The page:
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Jax Daily Record Friday, Jul. 21, 201707:10 AM EST

Service helps attorneys, clients connect

The Jacksonville Bar Association offers Lawyer Referral Service.
by: Max Marbut Associate Editor

People need lawyers and lawyers need clients.

Putting those two parties and their needs together is the concept behind the Jacksonville Bar Association’s Lawyer Referral Service.

Established in 1995 as a separate corporate entity within the JBA, it’s one of 10 similar services offered by The Florida Bar and nine local Bar associations. Along with the Hillsborough County Bar Association’s LRS, it’s one of only two that are approved to meet standards for lawyer referral by the American Bar Association.

“It’s designed for people who can afford a private attorney and they need help now,” said Anthony Adams, service administrator.

Adams said the service has about 80 attorneys who are pre-qualified by the JBA to provide counsel and representation in 45 practice areas, from administrative law to zoning issues.

Panel members must be members in good standing of The Florida Bar and have minimum required levels of experience in some of the practice areas. They must be covered by at least $100,000 in professional liability insurance and have a physical office and address in Jacksonville to interview clients and receive correspondence.

Association members pay $150 a year to participate in the service. They agree to schedule a half-hour consultation with the referred potential client for a $50 fee. If they represent the client, attorneys remit to the service 10 percent of fees they charge the client or of the recover in a settlement or judgment on a contingency basis.

The service receives about 900 calls each month from people looking for an attorney or seeking information about legal services.

After their legal needs are assessed, some callers are referred, based on their income level, to Jacksonville Area Legal Aid or Three Rivers Legal Services.

About 120 potential clients are referred each month to an LRS panel member who specializes in the area of practice their case requires, said Tabitha McMahon, Lawyer Referral Service coordinator.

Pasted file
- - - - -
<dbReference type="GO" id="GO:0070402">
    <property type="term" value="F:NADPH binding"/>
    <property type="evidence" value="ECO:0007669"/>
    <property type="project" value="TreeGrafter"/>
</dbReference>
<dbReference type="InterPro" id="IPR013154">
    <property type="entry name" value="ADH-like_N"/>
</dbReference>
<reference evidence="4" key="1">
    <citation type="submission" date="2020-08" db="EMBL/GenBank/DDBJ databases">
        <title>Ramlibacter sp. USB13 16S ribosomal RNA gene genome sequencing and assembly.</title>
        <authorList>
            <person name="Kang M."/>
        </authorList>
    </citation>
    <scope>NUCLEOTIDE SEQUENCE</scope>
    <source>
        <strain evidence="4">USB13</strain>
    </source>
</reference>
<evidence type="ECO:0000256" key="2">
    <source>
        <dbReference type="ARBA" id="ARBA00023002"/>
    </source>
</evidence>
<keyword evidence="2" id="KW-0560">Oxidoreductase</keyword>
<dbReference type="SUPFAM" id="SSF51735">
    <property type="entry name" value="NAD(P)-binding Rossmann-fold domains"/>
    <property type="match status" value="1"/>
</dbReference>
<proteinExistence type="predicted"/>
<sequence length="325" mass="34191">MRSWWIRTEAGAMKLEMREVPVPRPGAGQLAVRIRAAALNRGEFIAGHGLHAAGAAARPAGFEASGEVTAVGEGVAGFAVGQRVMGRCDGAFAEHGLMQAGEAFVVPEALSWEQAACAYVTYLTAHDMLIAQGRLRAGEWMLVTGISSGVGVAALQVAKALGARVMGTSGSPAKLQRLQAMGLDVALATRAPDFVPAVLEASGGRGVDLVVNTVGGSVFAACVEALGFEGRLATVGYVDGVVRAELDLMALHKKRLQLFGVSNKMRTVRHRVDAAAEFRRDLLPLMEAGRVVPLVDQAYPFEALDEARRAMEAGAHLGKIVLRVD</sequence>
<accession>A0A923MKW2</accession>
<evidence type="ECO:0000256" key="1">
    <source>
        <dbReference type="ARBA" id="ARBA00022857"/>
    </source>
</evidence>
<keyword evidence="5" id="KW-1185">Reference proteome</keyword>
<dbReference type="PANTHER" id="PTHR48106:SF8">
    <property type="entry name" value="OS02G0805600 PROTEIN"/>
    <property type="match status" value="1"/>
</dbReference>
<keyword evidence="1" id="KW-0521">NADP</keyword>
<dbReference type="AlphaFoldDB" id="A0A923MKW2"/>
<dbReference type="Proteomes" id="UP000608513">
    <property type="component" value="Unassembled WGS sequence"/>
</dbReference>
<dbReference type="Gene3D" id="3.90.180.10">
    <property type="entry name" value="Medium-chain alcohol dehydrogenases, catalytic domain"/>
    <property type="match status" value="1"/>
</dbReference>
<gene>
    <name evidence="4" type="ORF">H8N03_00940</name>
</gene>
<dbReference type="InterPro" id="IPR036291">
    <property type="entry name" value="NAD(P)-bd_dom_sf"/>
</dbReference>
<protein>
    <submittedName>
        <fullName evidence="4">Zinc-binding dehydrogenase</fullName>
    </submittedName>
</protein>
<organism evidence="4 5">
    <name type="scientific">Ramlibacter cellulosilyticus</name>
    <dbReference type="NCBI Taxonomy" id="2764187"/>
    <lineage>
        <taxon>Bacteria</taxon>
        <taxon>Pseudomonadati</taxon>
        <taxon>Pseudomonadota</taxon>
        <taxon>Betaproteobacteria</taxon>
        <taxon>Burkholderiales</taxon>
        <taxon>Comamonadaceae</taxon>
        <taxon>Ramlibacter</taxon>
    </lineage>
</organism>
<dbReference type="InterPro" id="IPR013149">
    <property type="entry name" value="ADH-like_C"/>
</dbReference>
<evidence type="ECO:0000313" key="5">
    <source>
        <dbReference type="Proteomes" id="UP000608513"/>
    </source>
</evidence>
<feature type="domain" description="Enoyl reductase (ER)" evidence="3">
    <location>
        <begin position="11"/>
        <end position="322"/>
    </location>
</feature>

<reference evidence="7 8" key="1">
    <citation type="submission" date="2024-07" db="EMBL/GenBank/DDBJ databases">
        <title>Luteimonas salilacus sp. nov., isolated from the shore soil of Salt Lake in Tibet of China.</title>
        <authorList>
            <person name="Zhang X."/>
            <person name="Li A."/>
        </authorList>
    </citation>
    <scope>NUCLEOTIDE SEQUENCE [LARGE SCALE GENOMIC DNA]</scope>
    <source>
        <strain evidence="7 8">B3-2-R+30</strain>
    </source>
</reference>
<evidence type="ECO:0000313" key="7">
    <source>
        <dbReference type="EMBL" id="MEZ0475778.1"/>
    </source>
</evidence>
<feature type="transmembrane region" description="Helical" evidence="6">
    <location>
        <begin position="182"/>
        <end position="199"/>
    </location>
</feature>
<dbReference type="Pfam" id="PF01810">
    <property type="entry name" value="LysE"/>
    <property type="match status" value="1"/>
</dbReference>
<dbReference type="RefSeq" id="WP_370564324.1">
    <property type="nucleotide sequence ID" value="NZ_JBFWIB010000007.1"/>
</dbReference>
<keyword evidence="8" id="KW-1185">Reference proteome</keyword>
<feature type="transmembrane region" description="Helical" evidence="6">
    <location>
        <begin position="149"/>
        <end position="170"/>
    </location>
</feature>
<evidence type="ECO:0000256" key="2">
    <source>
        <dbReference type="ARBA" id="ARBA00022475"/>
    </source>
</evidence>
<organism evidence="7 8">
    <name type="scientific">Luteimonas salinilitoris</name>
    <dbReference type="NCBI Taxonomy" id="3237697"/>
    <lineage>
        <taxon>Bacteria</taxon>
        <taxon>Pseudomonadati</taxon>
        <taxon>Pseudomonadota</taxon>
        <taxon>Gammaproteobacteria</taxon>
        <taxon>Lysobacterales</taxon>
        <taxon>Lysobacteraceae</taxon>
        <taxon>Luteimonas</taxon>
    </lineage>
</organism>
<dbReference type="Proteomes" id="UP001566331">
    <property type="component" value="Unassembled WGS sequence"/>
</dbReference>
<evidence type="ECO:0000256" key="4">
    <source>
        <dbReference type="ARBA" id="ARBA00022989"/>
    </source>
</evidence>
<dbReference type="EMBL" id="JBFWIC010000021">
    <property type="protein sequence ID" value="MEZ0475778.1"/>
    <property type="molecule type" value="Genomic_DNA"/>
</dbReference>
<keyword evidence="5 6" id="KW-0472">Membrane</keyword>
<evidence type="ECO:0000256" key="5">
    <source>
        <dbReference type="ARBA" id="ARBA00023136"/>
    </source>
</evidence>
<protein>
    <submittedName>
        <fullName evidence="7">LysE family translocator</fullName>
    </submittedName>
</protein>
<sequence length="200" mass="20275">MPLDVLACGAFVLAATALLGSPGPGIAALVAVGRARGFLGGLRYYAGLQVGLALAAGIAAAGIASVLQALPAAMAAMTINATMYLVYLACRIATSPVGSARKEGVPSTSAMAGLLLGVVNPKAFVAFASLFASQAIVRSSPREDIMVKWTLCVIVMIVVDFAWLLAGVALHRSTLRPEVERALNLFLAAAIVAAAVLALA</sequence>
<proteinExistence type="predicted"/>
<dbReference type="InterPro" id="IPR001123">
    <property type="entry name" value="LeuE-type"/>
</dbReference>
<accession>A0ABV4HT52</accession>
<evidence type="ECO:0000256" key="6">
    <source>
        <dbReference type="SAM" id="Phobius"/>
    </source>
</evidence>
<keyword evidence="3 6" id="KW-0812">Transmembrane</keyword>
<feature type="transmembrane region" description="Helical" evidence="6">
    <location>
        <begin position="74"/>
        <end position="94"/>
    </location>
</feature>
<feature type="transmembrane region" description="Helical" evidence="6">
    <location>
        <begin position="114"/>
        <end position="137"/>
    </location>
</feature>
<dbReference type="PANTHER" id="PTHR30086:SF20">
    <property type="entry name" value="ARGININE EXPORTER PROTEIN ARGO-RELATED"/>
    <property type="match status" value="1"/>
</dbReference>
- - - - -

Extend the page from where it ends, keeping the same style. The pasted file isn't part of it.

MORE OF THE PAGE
“No one who calls is told we can’t help them,” Adams said.

Since 2006, the service has sent about $3.2 million in business to panel members. Adams said the program can be particularly valuable to attorneys who are beginning their careers and also to small firms that wish to expand their practice.

For one firm, the service has proven to be the best choice to market legal services in the competitive and costly media environment.

“With most forms of marketing, you have to pay for it before you get the clients. For a small practice such as ours, it’s hard to devote a lot of money to marketing. With the Lawyer Referral Service, you pay for the referral after you’ve worked for the client,” said Bryce Krampert, who established Postillion Law Group with his partner, Christopher Kinnaman, two years ago.

“It helped us boost our client base significantly,” Kinnaman said. “The Bar does an excellent job pre-screening clients, so we get to do more lawyering.”

For Michael Stanski, a former military lawyer who established his sole practitioner office six months ago, the service has helped him find some clients, but he sees another advantage for the legal system in general.

“The Lawyer Referral Service provides an avenue for people to get their cases evaluated,” he said. “I often tell them they don’t have a cause of action. That helps the court system because it prevents an influx of pro se litigants (people who represent themselves in court).”

The service  is seeking attorneys who wish to increase their practice in consumer law, landlord/tenant cases and wills and estate planning.

Lawyers interested in becoming a panel member may visit and click on Join Now. People who’d like to consult with an attorney will find the JBA Lawyer Referral Service on the website under Public Resources.


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(904) 356-2466

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